Japanese Sweet Omelettes: The Backbone of Any Otaku Lunchbox!

Koufuku-Graffitti-Top-10-Anime-Bento-Lunch-700x394 Japanese Sweet Omelettes: The Backbone of Any Otaku Lunchbox!

Let’s talk about eggs. That’s right, eggs. Eggs are a staple food in many countries around the world, and every food culture has a different way of preparing them beyond just scrambled or fried. Eggs are a huge part of Japanese food culture, and are enjoyed a lot of different ways. Today we are going to talk about a few of the most distinct and famous ways that Japan uses sweet eggs in particular, where you can find them in anime, and how to make one variety yourself!

And yes, we did say “sweet eggs.” That may sound a bit strange if you’ve never enjoyed a sweet omelette before but hear us out before you write it off! These sweet egg dishes are really delicious and can be found across Japan; they’re well-loved for a reason!

A Complex, Yet Simple Dish

Koufuku-Graffitti-Top-10-Anime-Bento-Lunch-700x394 Japanese Sweet Omelettes: The Backbone of Any Otaku Lunchbox!
There are three main dishes that are all Japanese sweet omelettes - tamagoyaki, datemaki, and tamago nigiri (and there’s lots of variations to these dishes, too!). They are all a little bit different, but have the same basic idea of being a slightly sweet, fluffy egg that serves as a side dish to a larger meal. They aren’t actually desserts so don’t let the name fool you; the sweetness of these omelettes is faint, and just serves to make them taste different from other egg dishes. They’re meant to be enjoyed as part of your meal. Tamagoyaki is a popular lunch food, and looks like an omelette all rolled up. Datemaki are small, flat omelettes usually cut to look like flowers. Finally, tamago nigiri is sometimes called “egg sushi,” because it’s strips of omelette served over rice and tied in with seaweed, always served as part of a sushi meal.

Have you ever noticed any of these egg dishes in anime? Tamagoyaki, in particular, is really popular, and basically any school anime with a bento box has one tucked inside! Some specific examples include Lucky Star, Minami-Ke, Kekkaishi, Hibike! Euphonium and even Naruto. Tamagoyaki is requested by name in Kanon when Yuuichi is asking Mai was foods she wants him to make for her lunchbox. The next time you’re watching an anime, especially a slice of life one, keep your eyes on the lunch boxes and see how many different sweet egg dishes you can spot!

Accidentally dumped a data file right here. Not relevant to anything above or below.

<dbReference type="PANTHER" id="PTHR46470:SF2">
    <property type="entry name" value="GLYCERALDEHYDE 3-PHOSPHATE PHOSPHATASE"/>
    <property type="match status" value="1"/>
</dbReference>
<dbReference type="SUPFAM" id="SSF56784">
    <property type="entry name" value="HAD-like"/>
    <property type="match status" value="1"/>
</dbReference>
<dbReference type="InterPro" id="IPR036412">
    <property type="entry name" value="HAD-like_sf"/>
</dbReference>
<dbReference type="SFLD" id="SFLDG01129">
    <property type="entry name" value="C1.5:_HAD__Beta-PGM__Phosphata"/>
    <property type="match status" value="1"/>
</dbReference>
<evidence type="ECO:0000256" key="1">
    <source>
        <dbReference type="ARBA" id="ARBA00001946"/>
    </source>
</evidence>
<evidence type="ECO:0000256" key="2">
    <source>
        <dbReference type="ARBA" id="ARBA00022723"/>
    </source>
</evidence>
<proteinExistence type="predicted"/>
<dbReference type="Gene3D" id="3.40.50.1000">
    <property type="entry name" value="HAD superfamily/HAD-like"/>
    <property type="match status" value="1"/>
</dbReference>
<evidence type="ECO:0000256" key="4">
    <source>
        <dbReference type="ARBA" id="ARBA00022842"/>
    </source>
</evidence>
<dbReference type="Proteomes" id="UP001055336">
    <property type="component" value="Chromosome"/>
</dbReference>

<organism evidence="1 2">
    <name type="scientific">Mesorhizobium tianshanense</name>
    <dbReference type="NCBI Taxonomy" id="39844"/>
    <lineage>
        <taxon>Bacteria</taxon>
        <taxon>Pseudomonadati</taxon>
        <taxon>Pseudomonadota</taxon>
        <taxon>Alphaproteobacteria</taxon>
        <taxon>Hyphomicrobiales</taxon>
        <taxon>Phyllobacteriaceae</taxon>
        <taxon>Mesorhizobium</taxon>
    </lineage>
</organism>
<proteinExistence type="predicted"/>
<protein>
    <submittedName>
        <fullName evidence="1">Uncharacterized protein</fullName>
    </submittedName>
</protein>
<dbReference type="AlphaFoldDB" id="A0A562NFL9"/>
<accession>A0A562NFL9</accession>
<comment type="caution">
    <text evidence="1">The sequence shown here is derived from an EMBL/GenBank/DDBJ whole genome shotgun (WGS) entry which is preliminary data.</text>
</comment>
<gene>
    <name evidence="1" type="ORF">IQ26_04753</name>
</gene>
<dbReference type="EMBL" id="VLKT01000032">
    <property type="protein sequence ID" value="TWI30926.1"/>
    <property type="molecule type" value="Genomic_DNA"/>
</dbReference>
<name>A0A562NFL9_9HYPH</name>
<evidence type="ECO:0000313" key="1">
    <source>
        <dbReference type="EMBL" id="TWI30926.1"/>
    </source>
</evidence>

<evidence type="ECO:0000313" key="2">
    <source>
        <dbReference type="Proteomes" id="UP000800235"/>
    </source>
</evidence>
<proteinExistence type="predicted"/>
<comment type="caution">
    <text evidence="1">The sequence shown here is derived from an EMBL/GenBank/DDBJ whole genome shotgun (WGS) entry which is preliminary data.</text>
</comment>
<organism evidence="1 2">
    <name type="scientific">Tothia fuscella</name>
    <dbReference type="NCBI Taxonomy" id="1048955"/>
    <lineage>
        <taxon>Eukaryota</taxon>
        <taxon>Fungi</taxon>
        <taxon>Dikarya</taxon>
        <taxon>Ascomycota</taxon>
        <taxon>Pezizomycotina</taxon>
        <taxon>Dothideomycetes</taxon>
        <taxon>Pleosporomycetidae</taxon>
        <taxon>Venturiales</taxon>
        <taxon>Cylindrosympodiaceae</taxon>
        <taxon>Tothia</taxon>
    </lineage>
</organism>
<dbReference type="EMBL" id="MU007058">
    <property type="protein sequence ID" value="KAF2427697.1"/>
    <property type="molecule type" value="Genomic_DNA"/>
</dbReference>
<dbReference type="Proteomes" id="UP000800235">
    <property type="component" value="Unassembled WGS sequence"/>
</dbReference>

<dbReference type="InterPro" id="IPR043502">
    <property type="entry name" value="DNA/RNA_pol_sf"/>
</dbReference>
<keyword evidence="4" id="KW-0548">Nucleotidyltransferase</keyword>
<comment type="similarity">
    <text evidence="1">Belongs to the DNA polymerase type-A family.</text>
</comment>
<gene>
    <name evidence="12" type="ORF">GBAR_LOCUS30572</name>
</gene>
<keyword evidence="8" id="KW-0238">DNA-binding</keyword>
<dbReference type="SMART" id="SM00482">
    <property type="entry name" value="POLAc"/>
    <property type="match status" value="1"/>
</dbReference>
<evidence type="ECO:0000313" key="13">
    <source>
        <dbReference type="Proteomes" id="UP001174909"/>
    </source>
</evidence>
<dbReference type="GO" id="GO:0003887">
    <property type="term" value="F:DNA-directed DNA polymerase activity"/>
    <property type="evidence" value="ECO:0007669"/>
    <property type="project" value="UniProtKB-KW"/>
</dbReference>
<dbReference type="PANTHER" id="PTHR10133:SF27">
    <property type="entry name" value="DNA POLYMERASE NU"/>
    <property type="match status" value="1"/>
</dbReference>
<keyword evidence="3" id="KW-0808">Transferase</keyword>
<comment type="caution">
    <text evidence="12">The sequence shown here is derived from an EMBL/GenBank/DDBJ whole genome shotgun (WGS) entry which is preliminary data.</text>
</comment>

Because tamagoyaki is the most popular dish for anime, we are going to teach you a recipie specifically for that today. But this base recipe can be adapted to make other sweet omelette dishes as well, so don’t be afraid to expand upon your skills once you get this base down! There’s a big secret behind how to make these sweet omelette dishes turn out the way you want them to (read as, fluffy and delicious). You have to have patience, and cook the egg one thin layer at a time. These thin sheets of egg are then rolled up into a larger omelette, and that’s what gives it its unique texture! Keep that in mind when you start cooking.

Tamagoyaki (Japanese Sweet Omelettes)( -2 servings )

What you need:


2 tbsp

1/2 tsp

2 tbsp

olive oil
1 tsp

How to Cook It:

  1. 1

    First, add the eggs, salt, sugar, and water in a mixing bowl. Mix them together gently, trying to avoid making too many bubbles in the mixture.
  2. 2

    Next, strain the mixture through a sieve a few times to help make the texture fluffier.
  3. 3

    Heat the oil in a frying pan on medium heat. If you have a rectangular pan, this is the most traditional way to make tamagoyaki, but you can use whatever you have! Be sure to always keep the pan on medium heat when you are cooking, or the final texture of the eggs won’t be right if they’re overcooked on low heat.
  4. 4

    Pour 1/3 of the egg mixture into the pan, scrambling it gently and breaking any bubbles that form. As the surface solidifies, try to roll the omelette up and push it to one side of the pan.
  5. 5

    When you add the next 1/3 mixture to the pan, lift the omelette you already have to allow it to run under it. Then repeat the above step, rolling the omelette up around itself, and finally do the same thing for the rest of the mixture.

  6. 6

    Once the omelette cools down, you can slice it in the shape you desire, either in long strips or circle slices!


Final Thoughts

Koufuku-Graffitti-Top-10-Anime-Bento-Lunch-700x394 Japanese Sweet Omelettes: The Backbone of Any Otaku Lunchbox!
If you have never had any kind of sweet omelette before, there’s no time like the present to try! Keep in mind that just because they have the word “sweet” in the name, that doesn’t make these dishes a dessert. They’re always enjoyed as a regular part of the meal, which is how you should have them, too! And don’t be frustrated if they don’t turn out as beautiful as they are in anime the first time you try. Japanese omelettes take patience and practise, and if you keep trying, you’ll be making Instagram-worthy bentos before you know it.

Have you ever had one of these sweet omelette dishes before? What’s your favourite anime featuring one? Did you try our recipe, and how did it work? Drop us a comment before you leave!

Koufuku-Graffitti-Top-10-Anime-Bento-Lunch-700x394 Japanese Sweet Omelettes: The Backbone of Any Otaku Lunchbox!


Author: Jet Nebula

Living the dream in Tokyo, where you can find me working at a theme café catered towards women. When I’m not writing for Honey’s, I’m working on original dystopian science fiction or blogging about Tokyo’s trendy coffee scene. I spend my free time in Harajuku and Shibuya wearing alternative Japanese street fashion. I love video games, J-rock, tattoos, and Star Wars.

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